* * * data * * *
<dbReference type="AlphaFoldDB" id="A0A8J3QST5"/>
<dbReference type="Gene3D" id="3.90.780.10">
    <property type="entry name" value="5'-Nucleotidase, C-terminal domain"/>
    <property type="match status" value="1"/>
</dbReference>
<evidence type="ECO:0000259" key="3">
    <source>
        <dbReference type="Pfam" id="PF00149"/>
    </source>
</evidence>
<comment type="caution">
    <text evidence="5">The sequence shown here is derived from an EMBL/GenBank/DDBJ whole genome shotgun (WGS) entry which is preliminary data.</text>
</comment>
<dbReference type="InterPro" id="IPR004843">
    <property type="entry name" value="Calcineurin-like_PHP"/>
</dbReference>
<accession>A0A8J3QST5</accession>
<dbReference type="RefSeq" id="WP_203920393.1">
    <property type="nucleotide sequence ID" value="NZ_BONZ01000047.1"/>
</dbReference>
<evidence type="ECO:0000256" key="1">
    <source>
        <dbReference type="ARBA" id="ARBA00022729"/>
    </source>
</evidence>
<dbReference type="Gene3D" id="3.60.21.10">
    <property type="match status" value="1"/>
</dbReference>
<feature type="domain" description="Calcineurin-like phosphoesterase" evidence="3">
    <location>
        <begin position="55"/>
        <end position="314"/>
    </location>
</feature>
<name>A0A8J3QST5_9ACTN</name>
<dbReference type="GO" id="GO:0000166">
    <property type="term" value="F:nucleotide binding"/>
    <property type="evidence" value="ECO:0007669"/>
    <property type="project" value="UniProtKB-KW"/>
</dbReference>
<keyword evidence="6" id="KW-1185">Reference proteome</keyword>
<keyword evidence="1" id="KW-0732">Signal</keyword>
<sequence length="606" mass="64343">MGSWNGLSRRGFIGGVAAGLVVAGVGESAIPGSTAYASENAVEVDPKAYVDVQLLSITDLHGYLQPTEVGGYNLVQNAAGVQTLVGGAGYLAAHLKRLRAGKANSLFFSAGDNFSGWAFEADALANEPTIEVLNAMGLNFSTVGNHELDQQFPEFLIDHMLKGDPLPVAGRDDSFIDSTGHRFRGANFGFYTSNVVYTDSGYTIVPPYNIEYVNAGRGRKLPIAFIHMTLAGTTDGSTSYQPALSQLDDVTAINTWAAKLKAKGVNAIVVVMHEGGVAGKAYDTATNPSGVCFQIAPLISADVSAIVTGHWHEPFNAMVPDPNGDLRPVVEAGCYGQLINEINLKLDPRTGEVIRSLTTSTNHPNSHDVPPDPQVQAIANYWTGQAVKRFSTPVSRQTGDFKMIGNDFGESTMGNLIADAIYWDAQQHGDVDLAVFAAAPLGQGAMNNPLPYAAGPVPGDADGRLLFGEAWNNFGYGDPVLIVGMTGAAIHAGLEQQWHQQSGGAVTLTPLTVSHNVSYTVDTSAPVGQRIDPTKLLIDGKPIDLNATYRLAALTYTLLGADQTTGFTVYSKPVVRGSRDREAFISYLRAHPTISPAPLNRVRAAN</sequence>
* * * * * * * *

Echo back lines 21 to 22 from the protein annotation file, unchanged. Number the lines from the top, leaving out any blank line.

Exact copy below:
<evidence type="ECO:0000256" key="1">
    <source>